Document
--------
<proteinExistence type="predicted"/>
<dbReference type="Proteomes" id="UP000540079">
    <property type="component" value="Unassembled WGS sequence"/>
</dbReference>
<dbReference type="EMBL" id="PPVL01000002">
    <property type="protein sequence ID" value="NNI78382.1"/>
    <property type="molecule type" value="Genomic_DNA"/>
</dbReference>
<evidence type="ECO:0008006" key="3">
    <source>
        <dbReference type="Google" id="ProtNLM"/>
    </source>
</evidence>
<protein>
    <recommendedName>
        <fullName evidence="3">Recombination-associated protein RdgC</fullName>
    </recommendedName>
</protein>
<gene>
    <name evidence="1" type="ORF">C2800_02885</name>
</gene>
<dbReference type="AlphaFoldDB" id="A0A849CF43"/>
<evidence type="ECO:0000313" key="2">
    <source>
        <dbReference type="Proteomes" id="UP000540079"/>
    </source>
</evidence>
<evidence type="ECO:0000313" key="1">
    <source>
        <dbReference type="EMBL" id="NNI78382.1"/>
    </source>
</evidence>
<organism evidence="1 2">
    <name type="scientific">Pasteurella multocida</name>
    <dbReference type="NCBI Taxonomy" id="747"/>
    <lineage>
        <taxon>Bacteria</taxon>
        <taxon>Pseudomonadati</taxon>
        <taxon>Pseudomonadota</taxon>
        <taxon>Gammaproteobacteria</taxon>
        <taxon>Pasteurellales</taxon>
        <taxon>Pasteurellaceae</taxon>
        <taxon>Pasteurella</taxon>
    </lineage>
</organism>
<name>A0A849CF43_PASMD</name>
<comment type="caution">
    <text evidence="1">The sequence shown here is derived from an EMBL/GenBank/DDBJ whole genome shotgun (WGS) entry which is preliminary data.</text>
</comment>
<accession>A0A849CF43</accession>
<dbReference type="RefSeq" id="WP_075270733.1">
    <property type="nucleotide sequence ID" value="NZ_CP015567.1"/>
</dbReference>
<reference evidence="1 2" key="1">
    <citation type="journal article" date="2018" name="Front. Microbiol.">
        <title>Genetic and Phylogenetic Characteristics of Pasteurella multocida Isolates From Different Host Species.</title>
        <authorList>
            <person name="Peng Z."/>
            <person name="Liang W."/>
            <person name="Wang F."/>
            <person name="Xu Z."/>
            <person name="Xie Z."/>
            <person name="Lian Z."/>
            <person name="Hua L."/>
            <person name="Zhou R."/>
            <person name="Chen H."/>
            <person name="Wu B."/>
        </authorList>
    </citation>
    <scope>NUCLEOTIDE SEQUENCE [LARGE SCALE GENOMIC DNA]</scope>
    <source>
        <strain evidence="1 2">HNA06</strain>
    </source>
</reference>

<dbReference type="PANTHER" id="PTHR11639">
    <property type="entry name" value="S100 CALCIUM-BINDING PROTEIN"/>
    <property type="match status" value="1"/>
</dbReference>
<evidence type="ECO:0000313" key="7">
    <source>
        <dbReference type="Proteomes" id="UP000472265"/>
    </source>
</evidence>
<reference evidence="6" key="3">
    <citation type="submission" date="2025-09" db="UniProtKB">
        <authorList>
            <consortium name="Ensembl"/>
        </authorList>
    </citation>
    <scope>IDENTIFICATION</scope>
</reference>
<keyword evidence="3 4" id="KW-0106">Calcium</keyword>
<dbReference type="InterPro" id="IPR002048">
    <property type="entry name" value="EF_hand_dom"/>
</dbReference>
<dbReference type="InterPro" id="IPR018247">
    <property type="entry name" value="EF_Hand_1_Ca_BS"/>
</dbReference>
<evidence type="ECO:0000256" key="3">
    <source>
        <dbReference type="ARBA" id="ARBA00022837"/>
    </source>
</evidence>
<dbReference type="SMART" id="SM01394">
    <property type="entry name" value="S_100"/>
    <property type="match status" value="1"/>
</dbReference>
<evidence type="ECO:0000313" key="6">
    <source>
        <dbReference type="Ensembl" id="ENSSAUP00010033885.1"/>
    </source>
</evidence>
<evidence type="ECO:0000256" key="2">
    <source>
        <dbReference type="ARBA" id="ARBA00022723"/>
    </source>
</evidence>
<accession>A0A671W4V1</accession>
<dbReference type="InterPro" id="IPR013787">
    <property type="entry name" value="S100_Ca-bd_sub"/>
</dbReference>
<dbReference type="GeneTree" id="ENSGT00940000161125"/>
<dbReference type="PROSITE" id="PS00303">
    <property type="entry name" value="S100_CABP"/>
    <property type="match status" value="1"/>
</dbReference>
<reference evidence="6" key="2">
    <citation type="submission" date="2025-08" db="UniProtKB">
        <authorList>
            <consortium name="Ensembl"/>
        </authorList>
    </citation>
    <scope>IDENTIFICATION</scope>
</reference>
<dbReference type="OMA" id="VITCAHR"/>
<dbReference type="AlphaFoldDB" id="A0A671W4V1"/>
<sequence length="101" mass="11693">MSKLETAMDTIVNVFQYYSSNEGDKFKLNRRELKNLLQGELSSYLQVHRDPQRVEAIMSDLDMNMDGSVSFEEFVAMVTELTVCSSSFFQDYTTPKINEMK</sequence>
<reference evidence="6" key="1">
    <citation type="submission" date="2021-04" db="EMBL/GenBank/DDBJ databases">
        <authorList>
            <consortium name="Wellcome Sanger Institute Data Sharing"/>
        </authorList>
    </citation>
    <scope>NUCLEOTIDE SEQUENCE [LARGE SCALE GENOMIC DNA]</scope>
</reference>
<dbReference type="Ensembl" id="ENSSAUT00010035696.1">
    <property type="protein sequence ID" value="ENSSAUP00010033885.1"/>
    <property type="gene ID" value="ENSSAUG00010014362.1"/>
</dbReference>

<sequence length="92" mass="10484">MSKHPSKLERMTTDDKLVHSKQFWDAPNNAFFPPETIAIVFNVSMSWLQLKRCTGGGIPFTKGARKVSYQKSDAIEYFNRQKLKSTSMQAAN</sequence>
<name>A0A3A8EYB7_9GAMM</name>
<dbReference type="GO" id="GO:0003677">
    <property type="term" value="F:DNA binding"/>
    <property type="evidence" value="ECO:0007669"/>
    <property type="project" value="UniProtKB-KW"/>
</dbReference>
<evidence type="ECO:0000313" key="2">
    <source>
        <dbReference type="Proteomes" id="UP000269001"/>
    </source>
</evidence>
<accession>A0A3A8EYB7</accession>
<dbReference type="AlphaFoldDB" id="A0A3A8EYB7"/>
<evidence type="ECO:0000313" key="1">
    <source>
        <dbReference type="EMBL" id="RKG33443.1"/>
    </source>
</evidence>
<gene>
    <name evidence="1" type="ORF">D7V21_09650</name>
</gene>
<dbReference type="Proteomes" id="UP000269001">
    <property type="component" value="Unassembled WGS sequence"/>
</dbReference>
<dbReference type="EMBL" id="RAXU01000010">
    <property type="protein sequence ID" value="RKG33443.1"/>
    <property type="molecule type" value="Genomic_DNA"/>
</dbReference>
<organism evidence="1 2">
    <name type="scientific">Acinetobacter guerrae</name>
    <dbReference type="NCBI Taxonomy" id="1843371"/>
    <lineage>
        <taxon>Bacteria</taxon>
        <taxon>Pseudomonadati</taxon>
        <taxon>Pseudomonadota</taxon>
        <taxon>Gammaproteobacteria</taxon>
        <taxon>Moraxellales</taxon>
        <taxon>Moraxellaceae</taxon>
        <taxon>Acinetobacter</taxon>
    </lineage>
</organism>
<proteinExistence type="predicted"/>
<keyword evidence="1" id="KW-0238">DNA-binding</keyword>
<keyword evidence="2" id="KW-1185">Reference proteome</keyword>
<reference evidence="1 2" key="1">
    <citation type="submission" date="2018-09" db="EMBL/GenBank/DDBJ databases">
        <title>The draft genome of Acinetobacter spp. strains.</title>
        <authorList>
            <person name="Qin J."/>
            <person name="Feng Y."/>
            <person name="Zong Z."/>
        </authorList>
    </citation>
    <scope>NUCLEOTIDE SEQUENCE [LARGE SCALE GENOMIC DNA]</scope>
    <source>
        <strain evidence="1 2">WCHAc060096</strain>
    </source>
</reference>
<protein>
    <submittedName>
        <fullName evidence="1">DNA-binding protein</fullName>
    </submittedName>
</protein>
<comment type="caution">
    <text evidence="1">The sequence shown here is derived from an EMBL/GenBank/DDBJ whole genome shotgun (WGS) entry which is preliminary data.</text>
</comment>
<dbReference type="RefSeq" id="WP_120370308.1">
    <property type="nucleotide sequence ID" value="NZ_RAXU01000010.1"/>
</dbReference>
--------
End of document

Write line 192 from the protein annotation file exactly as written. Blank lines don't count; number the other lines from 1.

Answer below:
<proteinExistence type="predicted"/>